This is a short letter from Mary, who is in St. Louis with her mother to visit her aunt and good friend Frances at the beginning of February.

Postmark St. Louis, MO 

February 6, 1930 6 PM

Thursday

Dear Jim:
I received your letter this afternoon and was glad to get the date bar recipe.  I’ll try my luck soon.

If nothing happens I think I can come over for the dance the 28th.  Larry will drive over I’m sure with me.  Will they dress formal or not?
Frances-a girlfriend of mine went all over town with me tonight-just acting silly.   So she took me up.  We ate everything Crown offered.  We bought Valentines and then Frances got real serious and bought some pillow cases.  She plans to use them in her old maids apartment.

I am going to a bridge party tonight.  I am so dirty and tired am afraid I’ll never get fixed.

Mother and I will probably stay in St. Louis Saturday night-if her sister insists. You send my special here though and I’ll be home about 4:30 p.m. I’ll send yours from St. Louis.

This will be a big weekend for you.  I hope you will enjoy it.

Jim if I send letters so you will get them where you room on Monday, Wednesday, Friday is that right?  Tuesday and Thursday at the Lambda Chi House.

Well you will get a long letter soon from me-even if the last two have been short-honest.

Love,

Mary

Girl trip!  I picture Mary and Frances giggling at the counter of the Crown Candy Kitchen eating a grilled cheese sandwich and drinking a strawberry malt, then sampling the heavenly hash. My grandmother loved that candy concoction of milk chocolate, marshmallow and pecans.  It was her very favorite candy, and Jim made sure that she always had a box of it!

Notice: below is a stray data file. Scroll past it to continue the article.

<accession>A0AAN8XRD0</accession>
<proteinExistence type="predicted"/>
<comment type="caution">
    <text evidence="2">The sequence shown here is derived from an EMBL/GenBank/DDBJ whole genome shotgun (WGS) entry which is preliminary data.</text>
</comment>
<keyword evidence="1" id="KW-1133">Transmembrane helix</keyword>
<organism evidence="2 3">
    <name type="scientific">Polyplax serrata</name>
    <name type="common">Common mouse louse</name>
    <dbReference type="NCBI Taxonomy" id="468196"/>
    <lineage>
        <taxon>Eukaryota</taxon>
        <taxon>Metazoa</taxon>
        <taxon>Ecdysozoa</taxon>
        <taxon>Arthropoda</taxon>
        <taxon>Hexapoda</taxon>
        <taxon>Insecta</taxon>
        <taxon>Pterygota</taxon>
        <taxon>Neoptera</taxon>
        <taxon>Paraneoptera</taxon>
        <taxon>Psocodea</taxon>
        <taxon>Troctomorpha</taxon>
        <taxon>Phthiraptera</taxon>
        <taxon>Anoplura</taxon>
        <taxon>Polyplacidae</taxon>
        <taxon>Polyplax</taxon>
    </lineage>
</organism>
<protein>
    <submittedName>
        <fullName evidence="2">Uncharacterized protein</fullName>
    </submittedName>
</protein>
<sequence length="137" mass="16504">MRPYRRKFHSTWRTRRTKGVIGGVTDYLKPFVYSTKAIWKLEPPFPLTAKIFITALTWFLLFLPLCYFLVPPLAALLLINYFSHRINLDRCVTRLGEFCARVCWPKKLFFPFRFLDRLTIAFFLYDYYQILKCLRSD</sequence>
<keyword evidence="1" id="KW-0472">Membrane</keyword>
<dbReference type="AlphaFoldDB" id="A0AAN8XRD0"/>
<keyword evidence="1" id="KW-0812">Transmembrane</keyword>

Crown Candy Kitchen is vintage St. Louis.  The soda shop opened in 1913 by two best friends who came to America from Greece.  The Crown Candy Kitchen Challenge since that time is that anyone who drinks five shakes or malts in 30 minutes gets them free and their name on a plaque in the store.  The challenge was attempted on the Travel Channel’s Man Versus Food Series in 2009.  Locals and visitors still line up to have lunch and buy the hand dipped chocolates for themselves or their special someone.  We’re left to guess if Mary also bought Jim a Valentine while they were there.

I can also envision the girlfriends browsing the shelves of Famous-Barr Department Store for linens to go in Frances‘ “old maid apartment.”   Famous-Barr is now Macy’s.  Seems like all the department stores I remember from the different places I’ve lived are now Macy’s.  Don’t get me wrong, Macy’s is great; I especially love to visit the flagship store with its wooden escalators in the heart of Manhattan.  Definitely a girl trip destination! But I long for the local department stores where Mary shopped.  The kind where sales clerks would have selected dresses off of the rack to show her; also help her choose which one to wear to the dance.

Special.  Speaking of special…Mary and Jim are about to send each other “specials” for the first time.  What’s a “special?”  And, I want one!